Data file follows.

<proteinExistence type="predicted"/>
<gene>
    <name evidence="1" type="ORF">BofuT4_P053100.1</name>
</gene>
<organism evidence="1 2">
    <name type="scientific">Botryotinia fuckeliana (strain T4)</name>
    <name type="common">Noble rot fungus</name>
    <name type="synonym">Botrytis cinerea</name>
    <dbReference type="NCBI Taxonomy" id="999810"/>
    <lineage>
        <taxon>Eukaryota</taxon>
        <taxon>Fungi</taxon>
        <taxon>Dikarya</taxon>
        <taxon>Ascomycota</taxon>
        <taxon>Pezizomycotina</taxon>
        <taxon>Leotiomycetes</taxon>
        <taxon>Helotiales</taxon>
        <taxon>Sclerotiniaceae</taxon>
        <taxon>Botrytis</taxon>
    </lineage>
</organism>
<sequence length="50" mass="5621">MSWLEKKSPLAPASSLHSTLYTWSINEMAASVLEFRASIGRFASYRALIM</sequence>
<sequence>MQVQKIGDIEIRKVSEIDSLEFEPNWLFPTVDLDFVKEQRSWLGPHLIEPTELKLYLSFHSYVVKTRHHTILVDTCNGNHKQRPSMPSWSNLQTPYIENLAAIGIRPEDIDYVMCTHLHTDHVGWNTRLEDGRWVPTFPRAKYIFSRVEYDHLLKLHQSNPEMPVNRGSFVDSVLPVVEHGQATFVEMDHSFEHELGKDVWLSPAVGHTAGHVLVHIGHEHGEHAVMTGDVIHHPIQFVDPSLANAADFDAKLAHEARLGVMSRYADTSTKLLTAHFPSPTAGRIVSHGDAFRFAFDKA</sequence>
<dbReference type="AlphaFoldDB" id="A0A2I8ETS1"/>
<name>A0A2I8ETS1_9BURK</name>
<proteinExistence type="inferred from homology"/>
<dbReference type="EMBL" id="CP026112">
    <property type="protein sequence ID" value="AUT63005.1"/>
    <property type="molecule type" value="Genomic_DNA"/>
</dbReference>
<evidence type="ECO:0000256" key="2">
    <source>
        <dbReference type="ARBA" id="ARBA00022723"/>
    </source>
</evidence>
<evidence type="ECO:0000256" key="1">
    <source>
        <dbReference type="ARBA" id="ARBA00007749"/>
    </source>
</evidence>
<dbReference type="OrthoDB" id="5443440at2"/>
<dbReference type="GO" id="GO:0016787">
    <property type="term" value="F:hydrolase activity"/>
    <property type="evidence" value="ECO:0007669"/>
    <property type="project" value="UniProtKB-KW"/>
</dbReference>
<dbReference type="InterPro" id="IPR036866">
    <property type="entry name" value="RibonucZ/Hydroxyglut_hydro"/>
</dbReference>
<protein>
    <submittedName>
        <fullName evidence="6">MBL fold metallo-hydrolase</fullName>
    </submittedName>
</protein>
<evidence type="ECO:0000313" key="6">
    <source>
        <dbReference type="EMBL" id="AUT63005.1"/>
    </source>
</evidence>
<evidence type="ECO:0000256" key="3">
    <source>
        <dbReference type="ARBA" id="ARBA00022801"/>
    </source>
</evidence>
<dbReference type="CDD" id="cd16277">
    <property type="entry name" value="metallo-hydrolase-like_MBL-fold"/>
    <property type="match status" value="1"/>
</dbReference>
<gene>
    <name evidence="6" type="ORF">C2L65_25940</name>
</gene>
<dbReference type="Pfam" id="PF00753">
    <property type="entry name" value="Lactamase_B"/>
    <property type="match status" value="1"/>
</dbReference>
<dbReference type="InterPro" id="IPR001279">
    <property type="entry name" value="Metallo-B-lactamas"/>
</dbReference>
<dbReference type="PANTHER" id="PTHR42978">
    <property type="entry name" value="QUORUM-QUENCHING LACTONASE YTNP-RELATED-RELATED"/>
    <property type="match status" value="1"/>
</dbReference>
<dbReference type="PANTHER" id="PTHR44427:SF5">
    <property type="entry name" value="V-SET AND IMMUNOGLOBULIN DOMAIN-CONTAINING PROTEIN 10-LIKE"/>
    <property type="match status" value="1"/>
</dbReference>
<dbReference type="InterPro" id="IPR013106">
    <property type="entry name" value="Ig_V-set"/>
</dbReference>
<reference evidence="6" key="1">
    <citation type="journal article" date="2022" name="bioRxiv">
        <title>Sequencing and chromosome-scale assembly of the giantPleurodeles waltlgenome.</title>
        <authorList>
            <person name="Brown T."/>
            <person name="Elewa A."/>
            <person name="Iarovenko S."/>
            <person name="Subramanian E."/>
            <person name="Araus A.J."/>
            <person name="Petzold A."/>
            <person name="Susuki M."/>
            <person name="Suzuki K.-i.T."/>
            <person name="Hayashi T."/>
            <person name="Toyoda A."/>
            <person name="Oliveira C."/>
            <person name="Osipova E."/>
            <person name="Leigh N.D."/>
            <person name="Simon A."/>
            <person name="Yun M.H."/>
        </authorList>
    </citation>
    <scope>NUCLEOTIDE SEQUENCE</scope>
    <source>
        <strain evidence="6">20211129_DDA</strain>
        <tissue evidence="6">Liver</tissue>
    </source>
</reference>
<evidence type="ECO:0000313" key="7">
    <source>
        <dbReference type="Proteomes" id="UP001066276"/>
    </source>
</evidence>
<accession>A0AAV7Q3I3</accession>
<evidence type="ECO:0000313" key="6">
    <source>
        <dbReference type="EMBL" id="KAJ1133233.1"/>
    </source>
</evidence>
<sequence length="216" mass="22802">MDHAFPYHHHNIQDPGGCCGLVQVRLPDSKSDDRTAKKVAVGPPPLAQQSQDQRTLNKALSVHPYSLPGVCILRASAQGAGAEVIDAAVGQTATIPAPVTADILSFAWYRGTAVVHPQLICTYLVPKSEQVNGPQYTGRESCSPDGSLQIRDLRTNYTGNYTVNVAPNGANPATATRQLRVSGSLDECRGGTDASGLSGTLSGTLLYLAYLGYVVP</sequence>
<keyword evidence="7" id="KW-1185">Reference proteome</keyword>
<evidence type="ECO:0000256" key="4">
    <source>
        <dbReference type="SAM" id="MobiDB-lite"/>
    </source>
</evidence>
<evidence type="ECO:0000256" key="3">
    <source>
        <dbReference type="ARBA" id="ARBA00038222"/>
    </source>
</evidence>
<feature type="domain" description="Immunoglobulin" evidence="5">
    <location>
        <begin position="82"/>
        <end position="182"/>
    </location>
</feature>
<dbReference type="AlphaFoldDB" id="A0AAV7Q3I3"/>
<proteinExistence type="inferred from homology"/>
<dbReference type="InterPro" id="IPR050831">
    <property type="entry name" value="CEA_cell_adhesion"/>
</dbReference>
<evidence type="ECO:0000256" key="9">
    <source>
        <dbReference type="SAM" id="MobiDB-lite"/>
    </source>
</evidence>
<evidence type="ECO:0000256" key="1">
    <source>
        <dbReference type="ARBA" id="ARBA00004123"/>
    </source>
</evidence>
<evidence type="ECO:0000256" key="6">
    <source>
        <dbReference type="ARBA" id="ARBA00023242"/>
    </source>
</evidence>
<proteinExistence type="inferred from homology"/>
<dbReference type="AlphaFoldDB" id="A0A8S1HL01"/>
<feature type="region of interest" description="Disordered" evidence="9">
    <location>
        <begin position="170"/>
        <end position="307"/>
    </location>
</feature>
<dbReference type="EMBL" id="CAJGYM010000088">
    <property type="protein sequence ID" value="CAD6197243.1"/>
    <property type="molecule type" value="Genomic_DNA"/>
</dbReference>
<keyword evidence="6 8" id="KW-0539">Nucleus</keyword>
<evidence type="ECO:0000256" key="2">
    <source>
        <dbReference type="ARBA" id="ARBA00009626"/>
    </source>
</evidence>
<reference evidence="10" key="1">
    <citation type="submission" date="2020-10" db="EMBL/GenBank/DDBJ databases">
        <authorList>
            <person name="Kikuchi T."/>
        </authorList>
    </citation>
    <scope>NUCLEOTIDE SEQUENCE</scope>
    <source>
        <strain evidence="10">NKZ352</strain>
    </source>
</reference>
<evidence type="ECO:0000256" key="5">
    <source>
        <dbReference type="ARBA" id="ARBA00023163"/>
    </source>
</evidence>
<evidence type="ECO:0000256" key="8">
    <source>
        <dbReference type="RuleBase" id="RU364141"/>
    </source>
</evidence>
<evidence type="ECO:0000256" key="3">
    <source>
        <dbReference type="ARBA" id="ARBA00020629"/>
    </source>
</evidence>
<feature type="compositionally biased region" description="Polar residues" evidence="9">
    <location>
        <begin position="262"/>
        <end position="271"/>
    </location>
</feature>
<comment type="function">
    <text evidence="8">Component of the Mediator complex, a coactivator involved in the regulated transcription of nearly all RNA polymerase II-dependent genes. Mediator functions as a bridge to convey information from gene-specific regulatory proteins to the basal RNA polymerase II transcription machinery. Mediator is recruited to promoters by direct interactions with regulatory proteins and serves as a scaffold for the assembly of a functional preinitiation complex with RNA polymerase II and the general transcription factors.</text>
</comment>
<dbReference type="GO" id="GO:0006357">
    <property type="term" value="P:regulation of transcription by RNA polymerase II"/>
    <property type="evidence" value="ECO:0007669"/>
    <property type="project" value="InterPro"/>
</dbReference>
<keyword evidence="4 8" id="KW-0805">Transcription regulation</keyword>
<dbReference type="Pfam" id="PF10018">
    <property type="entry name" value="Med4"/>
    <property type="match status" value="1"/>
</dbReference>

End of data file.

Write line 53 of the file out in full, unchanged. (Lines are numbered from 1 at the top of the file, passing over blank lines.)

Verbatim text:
    </submittedName>